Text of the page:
Life at university can sometimes be a bit of a bubble: surrounded by your friends, studying and partying and not having a care in the world. All of these things are really important to uni life and are a key reason why it’s so enjoyable. But do you ever feel like something’s missing? Then maybe you should try volunteering as Isla did at the local foodbank. Here are her top 4 reasons why you should volunteer too… By Isla Stroyan
1. Helping your community
It has been so beneficial to get myself out of everyday uni life, forming links with the community outside Warwick, to help support those who need it the most. To know you are making a positive impact on the lives of others is one of the most rewarding things in the world. That might sound really contrived but I promise you, it’s true! I’ve been able to support some of the most vulnerable people in the area, even if it’s just with a friendly face, a cup of tea and a warm space to have a chat. It’s great to see these people leave feeling a bit better and with a new-found sense of dignity. I’ve grown in confidence and have transferable skills I can take to an employer like teamwork, effective communication and resilience. I’ve made so many friends from all sorts of backgrounds whilst volunteering and I know these friendships will last a lifetime.
2. Having time away from studying
We all know how important it is to take a break from studying now and again, so why not devote your free time to something positive? It feels great that my spare time is being put to good use. If anything, it actually makes me work harder for my degree as I have to manage my time effectively and make sure I’m organised: a yellow sticky note and I are now the best of friends for a daily list, with each hour devoted to a set activity. I also write EVERYTHING down in my diary to make sure I know exactly what I’m doing and when. Having a ‘break’ from studying by volunteering often makes me look back on my essays with a renewed sense of vigour.
3. Looking to the future
If however, you don’t wish to take a break from studying, who’s to say that you can’t volunteer and study at the same time?! I was so inspired by the work that the foodbank do, that I decided to write my undergrad dissertation on it, carrying out research in the field. I did an ethnographic study over three months in a foodbank looking at communication between volunteers and clients, which was quite stressful at the time but is my proudest achievement yet. This way, I never felt guilty about being away from my desk – volunteering was my desk! I was writing field notes whilst I was there and as soon as I got home I’d be writing journal entries about what had happened that day. From my experience, dissertation supervisors love it when the research you are doing has a real impact on others, so researching in collaboration with a charity may get you some extra brownie points!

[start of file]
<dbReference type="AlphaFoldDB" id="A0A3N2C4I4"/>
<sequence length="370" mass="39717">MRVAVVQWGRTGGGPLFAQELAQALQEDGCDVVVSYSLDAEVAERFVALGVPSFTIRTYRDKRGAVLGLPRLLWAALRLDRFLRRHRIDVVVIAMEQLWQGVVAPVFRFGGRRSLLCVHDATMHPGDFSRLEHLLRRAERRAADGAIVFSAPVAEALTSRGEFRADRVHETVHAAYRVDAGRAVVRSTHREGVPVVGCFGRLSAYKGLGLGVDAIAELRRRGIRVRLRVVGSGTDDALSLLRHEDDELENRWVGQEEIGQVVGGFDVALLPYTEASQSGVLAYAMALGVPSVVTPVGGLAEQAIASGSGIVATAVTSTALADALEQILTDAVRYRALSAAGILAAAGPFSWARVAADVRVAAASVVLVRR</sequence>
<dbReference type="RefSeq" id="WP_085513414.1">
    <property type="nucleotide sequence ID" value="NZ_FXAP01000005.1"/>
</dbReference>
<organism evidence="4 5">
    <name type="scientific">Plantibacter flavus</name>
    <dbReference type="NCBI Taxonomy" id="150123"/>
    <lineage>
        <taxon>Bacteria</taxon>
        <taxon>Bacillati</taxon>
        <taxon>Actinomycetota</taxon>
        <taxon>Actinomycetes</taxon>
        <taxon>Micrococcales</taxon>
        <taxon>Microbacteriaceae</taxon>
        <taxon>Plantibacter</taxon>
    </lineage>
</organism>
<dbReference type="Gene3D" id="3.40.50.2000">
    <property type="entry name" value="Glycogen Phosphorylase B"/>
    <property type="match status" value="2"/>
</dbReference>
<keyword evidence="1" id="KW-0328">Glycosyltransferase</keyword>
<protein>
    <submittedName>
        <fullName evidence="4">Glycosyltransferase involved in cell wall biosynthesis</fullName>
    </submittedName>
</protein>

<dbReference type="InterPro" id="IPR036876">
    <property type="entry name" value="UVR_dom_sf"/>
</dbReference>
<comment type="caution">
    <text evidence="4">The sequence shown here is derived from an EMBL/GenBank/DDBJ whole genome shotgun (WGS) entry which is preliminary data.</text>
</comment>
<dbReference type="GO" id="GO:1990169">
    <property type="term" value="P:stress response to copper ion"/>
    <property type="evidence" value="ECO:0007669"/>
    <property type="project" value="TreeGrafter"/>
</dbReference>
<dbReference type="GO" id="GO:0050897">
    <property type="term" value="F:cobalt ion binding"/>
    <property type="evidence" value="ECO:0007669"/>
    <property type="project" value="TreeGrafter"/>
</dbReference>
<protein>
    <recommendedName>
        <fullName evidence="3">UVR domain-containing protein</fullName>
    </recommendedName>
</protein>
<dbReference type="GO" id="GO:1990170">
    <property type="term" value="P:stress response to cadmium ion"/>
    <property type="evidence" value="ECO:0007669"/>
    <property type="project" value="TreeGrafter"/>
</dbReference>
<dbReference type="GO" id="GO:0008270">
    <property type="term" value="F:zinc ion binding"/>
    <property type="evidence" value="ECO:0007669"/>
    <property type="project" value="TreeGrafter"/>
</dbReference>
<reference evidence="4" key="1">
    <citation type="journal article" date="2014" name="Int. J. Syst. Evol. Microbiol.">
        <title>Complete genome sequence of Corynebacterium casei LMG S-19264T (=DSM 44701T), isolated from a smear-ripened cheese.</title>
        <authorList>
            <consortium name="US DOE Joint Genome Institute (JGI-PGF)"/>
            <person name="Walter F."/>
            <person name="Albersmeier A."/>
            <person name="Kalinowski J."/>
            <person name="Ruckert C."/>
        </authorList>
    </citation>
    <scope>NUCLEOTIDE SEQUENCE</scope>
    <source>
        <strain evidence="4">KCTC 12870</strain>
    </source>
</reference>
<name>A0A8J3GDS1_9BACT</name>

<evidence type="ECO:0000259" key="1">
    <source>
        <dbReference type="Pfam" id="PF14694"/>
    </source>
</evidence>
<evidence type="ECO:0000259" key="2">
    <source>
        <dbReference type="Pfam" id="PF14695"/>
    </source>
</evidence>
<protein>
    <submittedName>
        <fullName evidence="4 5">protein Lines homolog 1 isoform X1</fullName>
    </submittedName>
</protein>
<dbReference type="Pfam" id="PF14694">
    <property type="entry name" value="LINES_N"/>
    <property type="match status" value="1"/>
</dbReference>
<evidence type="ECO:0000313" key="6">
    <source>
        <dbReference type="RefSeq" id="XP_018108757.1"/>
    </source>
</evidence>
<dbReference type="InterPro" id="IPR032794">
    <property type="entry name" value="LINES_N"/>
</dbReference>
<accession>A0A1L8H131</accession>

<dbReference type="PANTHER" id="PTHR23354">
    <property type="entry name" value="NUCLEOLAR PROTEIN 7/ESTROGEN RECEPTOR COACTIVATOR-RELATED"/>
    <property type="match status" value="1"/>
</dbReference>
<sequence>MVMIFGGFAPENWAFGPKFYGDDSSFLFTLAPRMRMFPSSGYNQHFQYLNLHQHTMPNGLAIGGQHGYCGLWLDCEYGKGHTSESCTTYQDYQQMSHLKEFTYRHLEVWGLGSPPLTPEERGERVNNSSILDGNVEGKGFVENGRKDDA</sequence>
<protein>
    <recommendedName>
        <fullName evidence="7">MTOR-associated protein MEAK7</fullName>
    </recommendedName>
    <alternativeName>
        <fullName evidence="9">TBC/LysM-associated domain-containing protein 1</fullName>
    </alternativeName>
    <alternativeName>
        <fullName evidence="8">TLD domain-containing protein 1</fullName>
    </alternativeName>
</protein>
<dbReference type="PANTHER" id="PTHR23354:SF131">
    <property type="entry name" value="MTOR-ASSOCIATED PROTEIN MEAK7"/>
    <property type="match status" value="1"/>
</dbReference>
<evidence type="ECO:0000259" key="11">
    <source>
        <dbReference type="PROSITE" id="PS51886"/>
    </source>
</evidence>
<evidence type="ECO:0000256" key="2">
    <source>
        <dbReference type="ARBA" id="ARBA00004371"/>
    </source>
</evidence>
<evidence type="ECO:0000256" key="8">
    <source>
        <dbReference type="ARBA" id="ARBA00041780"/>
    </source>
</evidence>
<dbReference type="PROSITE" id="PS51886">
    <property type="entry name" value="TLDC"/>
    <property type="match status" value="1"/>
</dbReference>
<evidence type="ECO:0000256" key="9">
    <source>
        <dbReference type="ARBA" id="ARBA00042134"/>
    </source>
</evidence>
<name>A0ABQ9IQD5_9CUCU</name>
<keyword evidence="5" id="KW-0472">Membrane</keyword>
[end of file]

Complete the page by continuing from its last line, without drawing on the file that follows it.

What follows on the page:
4. Volunteering for work experience
Looking even further ahead, you’ve probably heard it a million times but it’s true: volunteering looks great on your CV. You’re able to show potential recruiters that you’ve dedicated your time to help your community, whilst studying whilst being involved in all the other societies you’re involved with. It shows a willingness to work, time management skills and an effective contribution to society. The more work or voluntary experience you have, the easier it becomes to answer those dreaded behavioural questions like ‘describe a time when you….’ or ‘give me an example when…’ – questions which employers LOVE to ask.
So, what’s stopping you from volunteering? Warwick Volunteers offer so many different kinds of volunteering opportunities – whether it’s helping the elderly with computers or clearing woodland, whether you can give a couple of hours a week or only on occasion, there’s bound to be something for you.
Go on, give it a go! You’ve got nothing to lose…
Have you volunteered before? Thinking of giving it a go? Tweet us at @warwicklibrary, email us at email@example.com, or leave a comment below.
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